Wilkinson (2005) considers stress to be the key linkage from inequality to poor social outcomes. Income inequality is a proxy for major differences of power and status in hierarchical and hyper-competitive societies which generate acute levels of stress, anxiety, and depression across the income spectrum. In more equal countries, by contrast, there is a less intense search for status based on conspicuous consumption, community life is much stronger, and people trust and care for each other more. Wilkinson has also assembled evidence which shows that, in all countries, one can see "gradients" of well-being, with the affluent generally doing better (e.g., in terms of life expectancy or educational achievement) than the middle class, with the middle class doing better than the poor. But the differences in outcomes between groups are much less marked in more equal countries. Few people are surprised that lower-income Swedes and Canadians live longer than lower-income Americans. However, it is striking that middle-class Swedes do much better than middle-class Americans when it comes to child mortality and life expectancy.

A Statistics Canada study confirms that inequality is closely linked to life expectancy. They find that "compared with people of higher socio-economic status, mortality (death) rates were elevated among those of lower socio-economic status, regardless of whether status was determined by education, occupation or income." Canadians aged 25 and in the top fifth of the income distribution can expect to have 5.6 more years
of life than those in the bottom fifth, and 1.7 more years of life compared to those in the middle one fifth. The gap in life expectancy between the top and bottom one fifth is 6.8 years for men, and 4.3 years for women (Tjepkema and Wilkins 2011).

Inequality is, quite literally, a matter of life and death.


What can be done about growing inequality?

Expanding Public Services

Step Three is to build accessible and affordable public services which benefit all citizens, while reducing reliance on market income. Mackenzie and Shillington (2009) have calculated that, for the great majority of Canadians, "public services are the greatest deal they are ever going to get." The value of education, health, child care, and other services received annually far outweighs income taxes paid by the middle class and low-income groups. The benefit of most services is equally spread across income groups, and most public services geared toward meeting essential needs are far more cost efficient and equitable than the alternative of private services paid for in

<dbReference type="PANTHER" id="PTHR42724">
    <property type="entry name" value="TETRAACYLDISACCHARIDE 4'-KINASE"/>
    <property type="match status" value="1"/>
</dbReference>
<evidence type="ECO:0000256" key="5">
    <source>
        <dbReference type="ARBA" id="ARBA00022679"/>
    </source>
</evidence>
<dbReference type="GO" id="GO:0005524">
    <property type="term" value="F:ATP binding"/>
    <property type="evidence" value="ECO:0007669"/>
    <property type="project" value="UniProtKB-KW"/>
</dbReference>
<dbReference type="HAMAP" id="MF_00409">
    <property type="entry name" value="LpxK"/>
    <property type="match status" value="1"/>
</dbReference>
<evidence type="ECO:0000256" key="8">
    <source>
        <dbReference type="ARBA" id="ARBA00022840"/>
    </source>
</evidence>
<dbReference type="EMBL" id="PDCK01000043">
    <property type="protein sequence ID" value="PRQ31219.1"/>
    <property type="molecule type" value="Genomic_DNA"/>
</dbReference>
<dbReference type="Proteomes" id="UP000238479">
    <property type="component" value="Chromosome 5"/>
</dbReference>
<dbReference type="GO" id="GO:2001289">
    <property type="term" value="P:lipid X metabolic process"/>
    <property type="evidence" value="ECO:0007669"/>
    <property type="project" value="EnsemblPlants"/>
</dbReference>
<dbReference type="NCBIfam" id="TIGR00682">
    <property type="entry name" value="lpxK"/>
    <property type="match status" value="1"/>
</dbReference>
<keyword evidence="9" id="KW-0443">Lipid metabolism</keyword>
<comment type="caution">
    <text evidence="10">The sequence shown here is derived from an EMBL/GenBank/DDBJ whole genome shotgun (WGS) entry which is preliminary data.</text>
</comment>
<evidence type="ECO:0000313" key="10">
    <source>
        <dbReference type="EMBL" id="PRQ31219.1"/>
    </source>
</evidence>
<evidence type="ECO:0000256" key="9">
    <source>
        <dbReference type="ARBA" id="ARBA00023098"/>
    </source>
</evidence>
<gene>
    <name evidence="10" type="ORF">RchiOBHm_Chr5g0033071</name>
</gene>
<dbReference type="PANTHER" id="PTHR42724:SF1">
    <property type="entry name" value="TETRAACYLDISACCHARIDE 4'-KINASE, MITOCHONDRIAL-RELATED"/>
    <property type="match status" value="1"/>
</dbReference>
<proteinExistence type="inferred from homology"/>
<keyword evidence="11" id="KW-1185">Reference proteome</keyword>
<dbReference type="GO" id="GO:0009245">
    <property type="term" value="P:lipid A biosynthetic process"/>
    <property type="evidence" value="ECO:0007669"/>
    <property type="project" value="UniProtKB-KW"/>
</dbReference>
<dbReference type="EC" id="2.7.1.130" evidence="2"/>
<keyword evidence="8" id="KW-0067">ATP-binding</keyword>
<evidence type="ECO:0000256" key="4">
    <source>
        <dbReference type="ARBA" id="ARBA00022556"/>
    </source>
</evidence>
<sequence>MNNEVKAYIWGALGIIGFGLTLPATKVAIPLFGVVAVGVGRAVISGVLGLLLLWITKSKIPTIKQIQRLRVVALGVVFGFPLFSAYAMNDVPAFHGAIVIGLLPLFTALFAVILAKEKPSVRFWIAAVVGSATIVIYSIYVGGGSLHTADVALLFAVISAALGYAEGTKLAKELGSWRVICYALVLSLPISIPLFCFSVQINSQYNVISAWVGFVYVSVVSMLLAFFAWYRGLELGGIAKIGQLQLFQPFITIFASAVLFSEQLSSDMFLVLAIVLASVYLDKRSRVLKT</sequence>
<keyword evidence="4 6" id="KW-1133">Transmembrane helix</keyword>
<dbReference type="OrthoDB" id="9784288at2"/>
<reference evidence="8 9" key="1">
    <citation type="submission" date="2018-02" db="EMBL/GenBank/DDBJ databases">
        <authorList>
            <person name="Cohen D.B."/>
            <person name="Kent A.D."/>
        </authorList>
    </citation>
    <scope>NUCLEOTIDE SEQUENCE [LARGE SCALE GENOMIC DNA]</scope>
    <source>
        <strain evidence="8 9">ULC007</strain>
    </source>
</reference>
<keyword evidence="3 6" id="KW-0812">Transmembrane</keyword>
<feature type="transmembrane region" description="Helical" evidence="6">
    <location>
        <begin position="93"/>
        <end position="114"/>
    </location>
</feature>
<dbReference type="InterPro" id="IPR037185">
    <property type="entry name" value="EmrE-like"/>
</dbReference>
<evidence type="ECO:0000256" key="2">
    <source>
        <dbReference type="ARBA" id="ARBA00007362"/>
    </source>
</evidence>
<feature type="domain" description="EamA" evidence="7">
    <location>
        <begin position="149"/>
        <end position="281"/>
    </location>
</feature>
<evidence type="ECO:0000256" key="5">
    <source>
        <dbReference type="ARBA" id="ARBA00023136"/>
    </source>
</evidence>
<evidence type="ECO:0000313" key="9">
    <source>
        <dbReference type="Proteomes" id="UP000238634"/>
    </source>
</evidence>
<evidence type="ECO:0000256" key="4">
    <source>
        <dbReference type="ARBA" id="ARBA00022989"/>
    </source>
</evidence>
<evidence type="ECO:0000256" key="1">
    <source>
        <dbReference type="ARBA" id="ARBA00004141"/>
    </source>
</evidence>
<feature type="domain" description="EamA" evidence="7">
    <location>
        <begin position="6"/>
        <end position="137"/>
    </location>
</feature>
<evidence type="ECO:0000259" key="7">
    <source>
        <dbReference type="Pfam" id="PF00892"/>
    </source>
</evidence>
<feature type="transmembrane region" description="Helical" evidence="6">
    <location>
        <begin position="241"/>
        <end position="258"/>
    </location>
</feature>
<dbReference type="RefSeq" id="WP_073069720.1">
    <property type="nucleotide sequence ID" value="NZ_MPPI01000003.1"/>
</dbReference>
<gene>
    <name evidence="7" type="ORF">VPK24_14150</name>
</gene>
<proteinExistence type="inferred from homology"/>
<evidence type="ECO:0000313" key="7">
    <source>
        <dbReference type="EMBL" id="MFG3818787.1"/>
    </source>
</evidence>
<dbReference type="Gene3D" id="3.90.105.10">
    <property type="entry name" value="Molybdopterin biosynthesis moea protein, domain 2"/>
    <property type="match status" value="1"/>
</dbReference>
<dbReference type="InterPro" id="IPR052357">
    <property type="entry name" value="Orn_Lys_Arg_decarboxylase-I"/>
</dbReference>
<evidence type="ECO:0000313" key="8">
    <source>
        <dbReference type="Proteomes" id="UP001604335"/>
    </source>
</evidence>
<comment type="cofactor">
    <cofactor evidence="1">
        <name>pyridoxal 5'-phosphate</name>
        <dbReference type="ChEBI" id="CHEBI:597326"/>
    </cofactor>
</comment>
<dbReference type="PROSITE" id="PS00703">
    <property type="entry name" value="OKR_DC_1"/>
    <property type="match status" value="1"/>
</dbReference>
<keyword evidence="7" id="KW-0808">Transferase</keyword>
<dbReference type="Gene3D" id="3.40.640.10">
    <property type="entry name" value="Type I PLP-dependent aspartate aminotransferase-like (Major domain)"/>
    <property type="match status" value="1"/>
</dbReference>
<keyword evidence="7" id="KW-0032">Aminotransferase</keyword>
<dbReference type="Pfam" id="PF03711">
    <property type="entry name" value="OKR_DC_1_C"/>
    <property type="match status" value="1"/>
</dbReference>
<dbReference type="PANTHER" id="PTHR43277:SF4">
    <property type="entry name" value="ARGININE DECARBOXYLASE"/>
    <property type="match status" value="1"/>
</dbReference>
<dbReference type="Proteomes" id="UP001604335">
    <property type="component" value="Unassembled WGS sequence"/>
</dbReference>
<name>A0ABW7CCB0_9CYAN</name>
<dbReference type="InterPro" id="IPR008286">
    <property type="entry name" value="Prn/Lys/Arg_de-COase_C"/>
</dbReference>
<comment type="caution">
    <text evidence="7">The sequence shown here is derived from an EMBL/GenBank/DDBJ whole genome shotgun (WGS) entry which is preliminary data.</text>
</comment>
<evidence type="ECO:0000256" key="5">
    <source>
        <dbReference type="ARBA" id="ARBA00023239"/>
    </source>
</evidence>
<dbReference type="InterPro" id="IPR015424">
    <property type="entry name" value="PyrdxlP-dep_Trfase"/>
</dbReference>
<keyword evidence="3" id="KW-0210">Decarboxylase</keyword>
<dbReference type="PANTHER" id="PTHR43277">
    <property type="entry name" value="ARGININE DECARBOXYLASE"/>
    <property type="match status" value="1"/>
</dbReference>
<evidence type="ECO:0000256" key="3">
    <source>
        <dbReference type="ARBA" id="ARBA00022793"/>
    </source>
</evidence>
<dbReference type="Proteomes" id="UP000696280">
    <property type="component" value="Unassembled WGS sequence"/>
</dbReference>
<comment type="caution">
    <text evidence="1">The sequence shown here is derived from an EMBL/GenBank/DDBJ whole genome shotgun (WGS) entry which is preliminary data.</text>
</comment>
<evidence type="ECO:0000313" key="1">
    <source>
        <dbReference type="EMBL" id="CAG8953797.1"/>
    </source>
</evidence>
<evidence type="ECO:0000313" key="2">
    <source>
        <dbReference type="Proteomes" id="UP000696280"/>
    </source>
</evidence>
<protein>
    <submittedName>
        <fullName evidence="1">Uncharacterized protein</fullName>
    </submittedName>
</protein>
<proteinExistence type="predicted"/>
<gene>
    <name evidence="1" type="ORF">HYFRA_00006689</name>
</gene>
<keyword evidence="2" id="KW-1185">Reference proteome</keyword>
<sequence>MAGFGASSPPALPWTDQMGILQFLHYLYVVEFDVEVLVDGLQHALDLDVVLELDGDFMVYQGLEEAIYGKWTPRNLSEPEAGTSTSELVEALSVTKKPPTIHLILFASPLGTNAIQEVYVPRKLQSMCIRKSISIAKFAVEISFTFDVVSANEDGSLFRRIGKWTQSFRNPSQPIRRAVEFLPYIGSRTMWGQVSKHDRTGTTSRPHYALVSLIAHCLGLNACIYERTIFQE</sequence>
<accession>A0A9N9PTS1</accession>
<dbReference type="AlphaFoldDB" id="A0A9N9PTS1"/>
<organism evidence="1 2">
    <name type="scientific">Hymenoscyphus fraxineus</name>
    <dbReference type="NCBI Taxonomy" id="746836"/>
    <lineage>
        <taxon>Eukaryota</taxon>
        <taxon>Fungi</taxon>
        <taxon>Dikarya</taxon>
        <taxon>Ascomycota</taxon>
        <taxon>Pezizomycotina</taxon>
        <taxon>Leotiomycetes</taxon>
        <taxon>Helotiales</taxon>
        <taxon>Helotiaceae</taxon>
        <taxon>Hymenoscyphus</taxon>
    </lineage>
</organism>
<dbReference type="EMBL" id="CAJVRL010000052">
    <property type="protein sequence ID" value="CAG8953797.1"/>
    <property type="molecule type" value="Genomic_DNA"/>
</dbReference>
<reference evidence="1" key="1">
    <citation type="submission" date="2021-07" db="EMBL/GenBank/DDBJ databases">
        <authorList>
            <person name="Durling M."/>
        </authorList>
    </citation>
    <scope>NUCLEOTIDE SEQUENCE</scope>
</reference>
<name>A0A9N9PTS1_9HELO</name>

the market economy. For example, the administrative costs of Medicare are far lower than for-profit, private health care in the U.S., and all Canadians are covered for  physician and hospital care.

Clearly, there is room for both reform and expansion of public services. Medicare could be more responsive, patient-centred, cost-effective, and innovative. At the same time, we need to expand the taxpayer-funded public health care model to cover prescription drugs, home care, and long-term care for the elderly, so as to lower costs and ensure that basic needs are met. Pressures caused by tax cuts have caused the erosion of
public services in some key areas. The cost of post-secondary education has been shifted to students and their families through higher tuition fees, causing access barriers and high debt. The changing needs of families and the new realities of working life mean that we should expand child and elder care services to support employment, to balance work and family demands, to lower costs, and to improve the quality of  care.

We might also consider other equality-enhancing priorities such as the expansion of  affordable housing programs, including co-operative housing to build thriving mixed income communities, expanding of affordable public transit to help those with modest  incomes and build more sustainable communities, and developing a wide-range of   community social services.